The Picture of Dorian Gray

5297“A new Hedonism – that is what our century wants.”

Author: Oscar Wilde
Category: Classics
Pages: 228
Publication Date: 1890

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The Picture of Dorian Gray is the story of the title character who somewhat unwittingly sells his soul to become ageless and beautiful forever, a portrait of him painted by a friend will instead show was time and age does to him.

SO many of the themes in this book are so relevant even 120 years later.

“…we live in an age when unnecessary things are our only necessities.”

The core theme of this book is vanity. Not only the idea of being in love with one’s own physical beauty to the point that it becomes a fatal flaw but also the concept of desiring to live only in “picturesque” manner. I thought that this translated really well to the way that people today present themselves in such a way to the public that everything looks like sunshine and rainbows or worthy of being run in a television series when in reality hardly anybody has a truly “picturesque” life. It’s fake, it’s fraudulent and it only serves to let people ignore real problems.

This was portrayed in multiple ways. From the mother of an actress who laments that her son did not also go into the theater because then they would be such a picturesque little family! More than anything though, I think that the character Lord Henry was supposed to embody this idea.

Lord Henry meets Dorian Gray through their mutual friend Basil, a painter that has become quite enamored of Dorian and they frequently meet so that he can paint Dorian. Almost every time that Lord Henry speaks, he says something stupid that goes against rationale.

“Those who are faithful know only the trivial side of love: it is the faithless who know love’s tragedies.”

“To me Beauty is the wonder of wonders. it is only shallow people who do not judge by appearances.”

Frankly, I wanted to reach in the book and sucker punch him every time he spoke. Even Basil brought up several times that there was no way that Henry meant or believed everything that he said. He said it all for the benefit of the listeners, so they would think him witty and wise and love him for being contrary. He spewed crap from his mouth and the people around him ate it up because it sounded cool.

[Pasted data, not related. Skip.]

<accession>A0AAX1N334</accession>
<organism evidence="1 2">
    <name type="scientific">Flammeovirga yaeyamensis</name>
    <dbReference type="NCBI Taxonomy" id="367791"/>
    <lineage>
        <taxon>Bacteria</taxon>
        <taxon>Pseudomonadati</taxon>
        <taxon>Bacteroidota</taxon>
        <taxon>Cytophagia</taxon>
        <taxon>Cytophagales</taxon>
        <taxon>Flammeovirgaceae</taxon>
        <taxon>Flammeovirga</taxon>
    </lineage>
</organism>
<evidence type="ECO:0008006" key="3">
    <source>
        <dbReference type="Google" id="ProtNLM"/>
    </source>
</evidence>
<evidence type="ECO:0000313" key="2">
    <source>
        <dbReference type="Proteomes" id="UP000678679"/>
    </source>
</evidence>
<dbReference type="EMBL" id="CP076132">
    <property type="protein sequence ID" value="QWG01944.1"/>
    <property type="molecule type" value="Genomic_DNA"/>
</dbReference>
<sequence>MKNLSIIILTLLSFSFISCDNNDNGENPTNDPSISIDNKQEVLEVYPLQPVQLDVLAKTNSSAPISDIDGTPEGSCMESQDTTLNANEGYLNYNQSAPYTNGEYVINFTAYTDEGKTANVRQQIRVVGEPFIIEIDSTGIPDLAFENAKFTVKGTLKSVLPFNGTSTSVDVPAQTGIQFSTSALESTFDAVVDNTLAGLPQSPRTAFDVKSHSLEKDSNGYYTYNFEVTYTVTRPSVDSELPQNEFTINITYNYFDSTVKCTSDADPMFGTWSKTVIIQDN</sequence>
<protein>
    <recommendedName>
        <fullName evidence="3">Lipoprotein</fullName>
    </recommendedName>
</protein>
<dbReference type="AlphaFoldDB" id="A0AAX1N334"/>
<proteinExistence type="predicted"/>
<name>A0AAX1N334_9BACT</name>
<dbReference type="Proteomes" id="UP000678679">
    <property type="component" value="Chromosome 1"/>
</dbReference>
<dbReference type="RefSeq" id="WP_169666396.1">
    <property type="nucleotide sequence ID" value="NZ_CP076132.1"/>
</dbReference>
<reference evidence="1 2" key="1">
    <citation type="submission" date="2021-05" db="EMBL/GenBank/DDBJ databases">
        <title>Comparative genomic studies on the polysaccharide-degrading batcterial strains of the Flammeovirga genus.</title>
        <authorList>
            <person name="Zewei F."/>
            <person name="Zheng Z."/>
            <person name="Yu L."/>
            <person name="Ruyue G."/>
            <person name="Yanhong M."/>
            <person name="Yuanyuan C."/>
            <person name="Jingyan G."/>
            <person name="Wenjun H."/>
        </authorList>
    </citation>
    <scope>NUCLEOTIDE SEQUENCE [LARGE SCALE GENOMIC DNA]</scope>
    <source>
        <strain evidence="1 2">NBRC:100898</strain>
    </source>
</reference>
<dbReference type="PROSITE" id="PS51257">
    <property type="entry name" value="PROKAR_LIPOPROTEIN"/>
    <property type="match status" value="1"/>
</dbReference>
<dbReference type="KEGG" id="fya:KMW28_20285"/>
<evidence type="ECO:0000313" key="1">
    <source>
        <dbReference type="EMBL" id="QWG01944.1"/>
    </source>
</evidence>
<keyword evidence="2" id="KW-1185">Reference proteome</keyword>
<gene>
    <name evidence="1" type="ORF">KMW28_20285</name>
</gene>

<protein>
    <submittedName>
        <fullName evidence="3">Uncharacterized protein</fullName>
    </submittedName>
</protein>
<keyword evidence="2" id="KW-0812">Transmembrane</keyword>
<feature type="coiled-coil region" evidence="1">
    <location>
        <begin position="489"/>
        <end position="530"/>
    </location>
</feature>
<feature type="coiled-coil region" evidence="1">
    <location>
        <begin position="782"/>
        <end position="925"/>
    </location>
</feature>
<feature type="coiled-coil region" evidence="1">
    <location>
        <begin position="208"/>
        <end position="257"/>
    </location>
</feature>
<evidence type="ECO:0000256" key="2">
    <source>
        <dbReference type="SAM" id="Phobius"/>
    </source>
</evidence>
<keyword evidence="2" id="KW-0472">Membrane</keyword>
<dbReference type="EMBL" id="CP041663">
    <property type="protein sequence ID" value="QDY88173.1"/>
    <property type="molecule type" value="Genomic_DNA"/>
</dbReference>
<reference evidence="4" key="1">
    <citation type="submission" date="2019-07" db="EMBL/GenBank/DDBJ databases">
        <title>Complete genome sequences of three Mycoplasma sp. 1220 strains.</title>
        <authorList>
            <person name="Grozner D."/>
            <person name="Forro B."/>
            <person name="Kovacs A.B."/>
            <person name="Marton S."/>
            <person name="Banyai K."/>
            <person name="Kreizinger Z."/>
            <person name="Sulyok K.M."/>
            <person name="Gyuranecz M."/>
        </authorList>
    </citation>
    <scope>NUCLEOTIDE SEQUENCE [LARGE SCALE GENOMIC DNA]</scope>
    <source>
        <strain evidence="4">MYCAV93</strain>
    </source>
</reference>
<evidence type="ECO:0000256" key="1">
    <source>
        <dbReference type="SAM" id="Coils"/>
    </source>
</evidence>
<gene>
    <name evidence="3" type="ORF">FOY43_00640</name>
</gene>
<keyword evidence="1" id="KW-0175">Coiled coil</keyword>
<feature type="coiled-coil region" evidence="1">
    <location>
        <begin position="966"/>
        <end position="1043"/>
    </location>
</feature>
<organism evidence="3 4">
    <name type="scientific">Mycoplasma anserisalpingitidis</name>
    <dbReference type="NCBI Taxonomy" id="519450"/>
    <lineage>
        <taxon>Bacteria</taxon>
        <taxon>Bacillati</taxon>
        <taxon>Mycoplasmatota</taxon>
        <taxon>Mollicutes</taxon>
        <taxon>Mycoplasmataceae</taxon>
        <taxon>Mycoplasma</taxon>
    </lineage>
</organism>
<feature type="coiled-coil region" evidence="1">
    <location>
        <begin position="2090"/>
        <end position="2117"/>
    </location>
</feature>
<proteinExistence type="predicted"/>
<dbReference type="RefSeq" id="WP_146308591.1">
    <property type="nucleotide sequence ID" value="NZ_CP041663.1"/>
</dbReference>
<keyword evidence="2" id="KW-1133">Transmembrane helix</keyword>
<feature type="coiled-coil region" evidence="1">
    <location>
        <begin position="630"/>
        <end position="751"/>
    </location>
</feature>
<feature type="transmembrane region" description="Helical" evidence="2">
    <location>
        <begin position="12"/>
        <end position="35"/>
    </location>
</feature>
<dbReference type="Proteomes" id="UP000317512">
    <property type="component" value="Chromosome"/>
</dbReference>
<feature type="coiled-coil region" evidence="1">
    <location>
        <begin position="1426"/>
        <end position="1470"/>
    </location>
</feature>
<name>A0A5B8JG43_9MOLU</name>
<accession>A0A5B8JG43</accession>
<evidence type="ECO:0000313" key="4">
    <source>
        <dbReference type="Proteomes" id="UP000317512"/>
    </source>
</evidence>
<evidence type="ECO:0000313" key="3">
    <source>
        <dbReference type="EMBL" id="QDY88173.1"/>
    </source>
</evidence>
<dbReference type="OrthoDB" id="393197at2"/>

I felt like Lord Henry was more the point or the cautionary tale than Dorian Gray was at times. Dorian Gray sold his soul for eternal youth and became so self-obsessed that he proceeded to live a life of debauchery that wrecked lives left and right everywhere that he went.

But Lord Henry is a reflection of a society that renounces actual intelligence over sounding and looking like you know what you are doing. And when you are more concerned with appearances than with actual substance, it is far too easy to fall into a cycle of shirking responsibility and blaming everyone, anyone else for your troubles rather than looking inward to find solutions.

I will warn that there is some misogyny but take a look at which character it comes from.

Again, it is our winner Lord Henry. The man meant to embody everything that Oscar Wilde found lacking in society.

If you don’t typically read classics but would like to try some out, The Picture of Dorian Gray is incredibly thought-provoking and the language is no barrier. The prose is very accessible making it easy to read even if classics are not usually your thing (except Chapter 11…I admit to just skimming that one).

Buddy read with Melanie!


9-loved it!

12 thoughts on “The Picture of Dorian Gray

Add yours

    1. Excellent! Let me know what you think! I think I chatted Melanie’s ear off about it all while we were reading but I could absolutely stand to gush some more. :D

      Liked by 1 person

    1. Thank you! It shouldn’t come as a surprise to me how much of these classics could easily apply to people today but it does and it fascinates me.

      Liked by 1 person

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